History/News/Commentary from K. Scott Teeters

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C7 Transformers-Centennial Corvette Roadster: Hot? Cool? Not?

So, what do you think? Would this work for you as the C7 Corvette Roadster?

One of the cool things about running a blog such as CorvetteReport.com is that you can track topics – what’s hot – what’s not. Speculation over the pending C7 Corvette is smokin hot! Perhaps it’s just the ho-hum economy and Corvette fans are looking for something to look forward to. After all, is the C6 Corvette deficient? We won’t get into the interior issue, suffice to say that there still might be time for a C6 interior upgrade, just to quiet the nit-pickers.

I have some other thoughts on C7 speculation that I’ll save for the next post, but for now, let’s take a gander at the latest variation on the Transformers/Centennial concept Corvette – the Roadster version, as well as an interesting application of the concept car’s styling queues to a C6 coupe.

It’s doubtful that Chevrolet would ever actually offer a Corvette with no top what so ever, but it’s a neat look. We haven’t seen a roadster/speedster Corvette concept car since the early ‘90s with the ‘90 ASC Design ZR-1 Speedster and the ‘91 Callaway Speedster. I’ve included images of the Transformers coupe so that you can see how the Corvette design team is tinkering with subtle design features of the car. In the beginning of Phil Berg’s book, “Corvette C6” there are many photos showing the C6 in development. Some elements worked, others didn’t. That’s the way it is for concept cars – they’re rolling test beds for new ideas. Often times these cars are deliberately over-designed by 10 to 20-percent, just so that upper management can command, “Ah, you’ve gone too far guys, pull it back.”

Corvettes have a long track record of not being as big as they look. It’s all in the proportions. Remember the Mako Shark II? (who doesn’t?) Viewed by itself, those voluptuous fender curves and tucked in sides made the car look a little “hippy.” But look at the Mako Shark II next to the production ‘68 car and Bill Mitchell and you can clearly see that the Mako was a tiny car. “Why didn’t they just make the Mako?” many have asked. The answer is that making a one-off concept car is one thing, designing a car that buildable as a mass produced car with features that can be bolted and screwed together on an assembly line, and later maintained is a whole other game. If you ever get to see the Manta Ray (formerly the Mako Shark II) and look closely, it’s more kit car than production car. Will the C7 be as svelte as the concept coupe and roadster? Most likely not.

This says it all. Either that man is 7-feet tall or this is a LOW car. Getting into this car as an every day ride would probably get old quick. The “elephant in the room that no one is talking about” is the conspicuous absence of any serious mechanical details about the C7. There’s even chatter now about the C8! We don’t even know when the C7 will arrive or how long it will be in production before it’s replaced and they’re blathering on about a C8 Corvette? For my money, Chevrolet rumor generator is just pumping sunshine up our pant legs – ie – BS. The alleged “details” are vague and read like a 10-year olds Christmas wish list.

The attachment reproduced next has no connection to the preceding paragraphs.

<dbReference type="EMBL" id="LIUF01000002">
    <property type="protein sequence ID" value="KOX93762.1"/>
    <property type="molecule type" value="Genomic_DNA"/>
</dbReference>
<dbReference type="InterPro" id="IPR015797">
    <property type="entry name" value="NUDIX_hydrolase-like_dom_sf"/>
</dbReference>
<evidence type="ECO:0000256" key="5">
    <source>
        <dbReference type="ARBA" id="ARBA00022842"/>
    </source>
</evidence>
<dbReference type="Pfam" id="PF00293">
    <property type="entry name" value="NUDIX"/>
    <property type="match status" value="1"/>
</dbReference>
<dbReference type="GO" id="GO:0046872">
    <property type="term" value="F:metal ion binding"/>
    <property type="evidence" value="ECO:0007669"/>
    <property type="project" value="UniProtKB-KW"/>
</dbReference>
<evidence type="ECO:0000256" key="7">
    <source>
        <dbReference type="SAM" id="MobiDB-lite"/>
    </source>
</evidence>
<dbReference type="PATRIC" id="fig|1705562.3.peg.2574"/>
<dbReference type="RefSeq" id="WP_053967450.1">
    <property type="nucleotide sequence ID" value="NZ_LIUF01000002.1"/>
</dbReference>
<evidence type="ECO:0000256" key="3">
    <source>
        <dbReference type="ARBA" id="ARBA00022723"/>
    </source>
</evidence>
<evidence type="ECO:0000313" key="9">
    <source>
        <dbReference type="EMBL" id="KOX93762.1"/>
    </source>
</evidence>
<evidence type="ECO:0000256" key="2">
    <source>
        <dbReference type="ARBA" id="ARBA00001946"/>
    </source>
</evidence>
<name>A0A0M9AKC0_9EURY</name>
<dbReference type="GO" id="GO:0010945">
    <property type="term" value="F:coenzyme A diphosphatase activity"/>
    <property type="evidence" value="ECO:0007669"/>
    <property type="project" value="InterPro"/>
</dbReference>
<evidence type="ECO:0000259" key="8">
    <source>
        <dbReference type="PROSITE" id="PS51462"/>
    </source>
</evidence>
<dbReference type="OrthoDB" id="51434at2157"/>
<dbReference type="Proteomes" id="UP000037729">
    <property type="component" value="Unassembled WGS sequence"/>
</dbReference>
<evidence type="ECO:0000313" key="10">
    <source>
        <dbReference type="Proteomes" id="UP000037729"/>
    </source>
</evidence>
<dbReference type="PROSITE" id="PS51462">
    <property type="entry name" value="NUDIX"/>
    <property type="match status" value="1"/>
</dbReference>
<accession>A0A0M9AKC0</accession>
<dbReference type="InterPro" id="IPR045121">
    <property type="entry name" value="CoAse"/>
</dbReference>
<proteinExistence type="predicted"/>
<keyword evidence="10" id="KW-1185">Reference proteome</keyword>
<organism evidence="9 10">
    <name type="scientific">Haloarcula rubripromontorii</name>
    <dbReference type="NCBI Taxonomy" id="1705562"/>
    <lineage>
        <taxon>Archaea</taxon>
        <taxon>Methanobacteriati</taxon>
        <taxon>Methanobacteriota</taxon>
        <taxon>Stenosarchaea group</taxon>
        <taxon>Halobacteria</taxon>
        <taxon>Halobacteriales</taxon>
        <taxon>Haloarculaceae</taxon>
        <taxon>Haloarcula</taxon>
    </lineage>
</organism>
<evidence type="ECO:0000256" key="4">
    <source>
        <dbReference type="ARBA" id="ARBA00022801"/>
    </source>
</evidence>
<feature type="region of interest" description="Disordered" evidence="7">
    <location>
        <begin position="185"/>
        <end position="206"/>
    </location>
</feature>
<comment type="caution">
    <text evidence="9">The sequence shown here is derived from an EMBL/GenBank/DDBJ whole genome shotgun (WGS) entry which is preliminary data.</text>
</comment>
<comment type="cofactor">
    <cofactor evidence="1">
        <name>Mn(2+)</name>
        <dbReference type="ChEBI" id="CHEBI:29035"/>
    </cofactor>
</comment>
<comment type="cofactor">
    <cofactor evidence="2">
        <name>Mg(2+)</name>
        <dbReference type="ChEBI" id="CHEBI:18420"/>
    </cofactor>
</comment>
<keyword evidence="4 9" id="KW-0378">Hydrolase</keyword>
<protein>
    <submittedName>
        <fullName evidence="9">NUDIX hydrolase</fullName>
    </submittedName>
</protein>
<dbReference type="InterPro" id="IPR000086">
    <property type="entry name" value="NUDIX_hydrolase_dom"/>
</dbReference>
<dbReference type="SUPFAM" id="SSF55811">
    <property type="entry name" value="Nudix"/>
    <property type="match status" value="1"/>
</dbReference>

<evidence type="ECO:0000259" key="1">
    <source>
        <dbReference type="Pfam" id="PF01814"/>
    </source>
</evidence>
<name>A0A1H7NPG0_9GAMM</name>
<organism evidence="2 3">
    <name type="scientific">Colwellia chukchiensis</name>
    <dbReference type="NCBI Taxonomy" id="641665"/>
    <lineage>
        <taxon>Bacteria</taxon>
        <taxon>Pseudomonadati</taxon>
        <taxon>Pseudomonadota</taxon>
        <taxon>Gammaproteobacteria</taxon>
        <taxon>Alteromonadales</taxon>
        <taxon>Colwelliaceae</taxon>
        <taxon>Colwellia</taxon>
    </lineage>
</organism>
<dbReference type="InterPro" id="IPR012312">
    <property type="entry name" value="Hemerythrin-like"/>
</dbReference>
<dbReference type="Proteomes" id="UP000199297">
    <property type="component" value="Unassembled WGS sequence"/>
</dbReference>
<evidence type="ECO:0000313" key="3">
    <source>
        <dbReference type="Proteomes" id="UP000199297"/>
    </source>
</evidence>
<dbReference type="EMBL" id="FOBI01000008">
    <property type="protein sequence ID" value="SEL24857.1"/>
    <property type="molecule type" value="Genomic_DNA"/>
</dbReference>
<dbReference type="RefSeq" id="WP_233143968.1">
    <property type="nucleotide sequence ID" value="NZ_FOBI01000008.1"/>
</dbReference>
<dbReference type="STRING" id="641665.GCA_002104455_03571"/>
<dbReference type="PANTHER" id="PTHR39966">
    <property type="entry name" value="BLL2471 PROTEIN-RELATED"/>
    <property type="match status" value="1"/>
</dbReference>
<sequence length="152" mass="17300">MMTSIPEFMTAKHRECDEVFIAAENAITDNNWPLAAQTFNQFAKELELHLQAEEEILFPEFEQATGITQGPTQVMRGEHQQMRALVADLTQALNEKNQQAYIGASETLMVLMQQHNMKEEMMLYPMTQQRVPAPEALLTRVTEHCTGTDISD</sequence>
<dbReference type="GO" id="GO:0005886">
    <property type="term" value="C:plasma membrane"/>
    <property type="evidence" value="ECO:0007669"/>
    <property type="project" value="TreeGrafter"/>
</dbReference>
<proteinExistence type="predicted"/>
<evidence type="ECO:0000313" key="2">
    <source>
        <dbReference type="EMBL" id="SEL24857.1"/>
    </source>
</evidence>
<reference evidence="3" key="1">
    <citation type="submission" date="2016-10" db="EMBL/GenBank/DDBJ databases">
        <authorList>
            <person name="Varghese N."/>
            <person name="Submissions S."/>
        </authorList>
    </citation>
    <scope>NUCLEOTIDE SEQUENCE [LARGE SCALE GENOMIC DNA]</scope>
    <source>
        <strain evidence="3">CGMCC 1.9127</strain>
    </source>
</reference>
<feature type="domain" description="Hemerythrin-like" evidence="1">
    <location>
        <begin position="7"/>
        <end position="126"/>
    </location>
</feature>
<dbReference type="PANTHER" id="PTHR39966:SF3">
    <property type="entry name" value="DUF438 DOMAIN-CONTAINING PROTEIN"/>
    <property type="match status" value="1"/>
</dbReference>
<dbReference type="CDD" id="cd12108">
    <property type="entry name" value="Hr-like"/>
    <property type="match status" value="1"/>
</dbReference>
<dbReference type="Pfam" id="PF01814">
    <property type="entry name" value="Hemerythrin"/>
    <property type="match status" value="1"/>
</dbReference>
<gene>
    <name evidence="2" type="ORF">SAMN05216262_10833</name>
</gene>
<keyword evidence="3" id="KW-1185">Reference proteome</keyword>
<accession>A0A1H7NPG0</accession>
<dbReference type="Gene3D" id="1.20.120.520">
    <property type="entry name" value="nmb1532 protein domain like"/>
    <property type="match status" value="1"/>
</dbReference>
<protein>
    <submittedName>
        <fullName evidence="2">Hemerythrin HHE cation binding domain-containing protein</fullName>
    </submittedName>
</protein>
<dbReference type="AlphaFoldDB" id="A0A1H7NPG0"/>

The rest of the images were gleaned from a YouTube walkabout video that shows the doors and hood opening and closing. I like these because they really show off how sculpted the design really is. But I’ll still hold my position that the front and rear fenders are cartoonish and the grille of the coupe is too Cadillacy. (<– I just made that word up)

Scroll down and you’ll see some VERY interesting Formula I-like front suspension hardware. Whatever they come up with will be slick, but I vividly remember how exotic-looking the suspension on the CERV III. And what’s under the engine covers? Could be almost anything and Chevrolet isn’t saying – they just want to torture us for a few more years.

Be sure to go all the way to the botton to see how the Corvette stylists have applied the concept car’s styling elements to a C6 Corvette.

Those exhaust slots are neat but don’t look big enough.

Pretty slick! Proof that coil-overs don’t have to just go up and down.

Powered by a hybrid something or other.

Colored suspension coils could be the next under the hood bling trend.

Enough with the engine covers. I want to see ENGINE.

What I do like a lot is the C7 Stingray logo badge they came up with. I’d like to see this on the production car.

For me the most interesting image is the one at the bottom. Is that a real Corvette prototype or Photoshop? Hard to tell, but it could be the an interesting base model. Then again, there have been some rumors that the C7 will essentially be a carryover car based on the current C6. Sort of like how the C3s were really C2s with a new body and interior.

So, after soaking in all of the above, here’s how someone applied the Transformers / Centennial concept car’s stlying theme to a C6 Corvette. Who knows what they’ll do. This COULD BE the C7 “interim” Corvette we have heard rumors about!

NICE Photoshop work!

So, what are your thoughts? Hot? Cool? Not?

The Comments box is below. Start typing. Save the Wave! – Scott

PS – Here’s the YouTube video several of the above images were gleaned from. Enjoy!

Check out my C7 Split-Window Coupe Sting Ray Concept Corvette article, HERE.

Above is the Parchment Paper Print, and below is the Laser-Etched print…

These prints are available at www.IllustratedCorvetteSeries.com.

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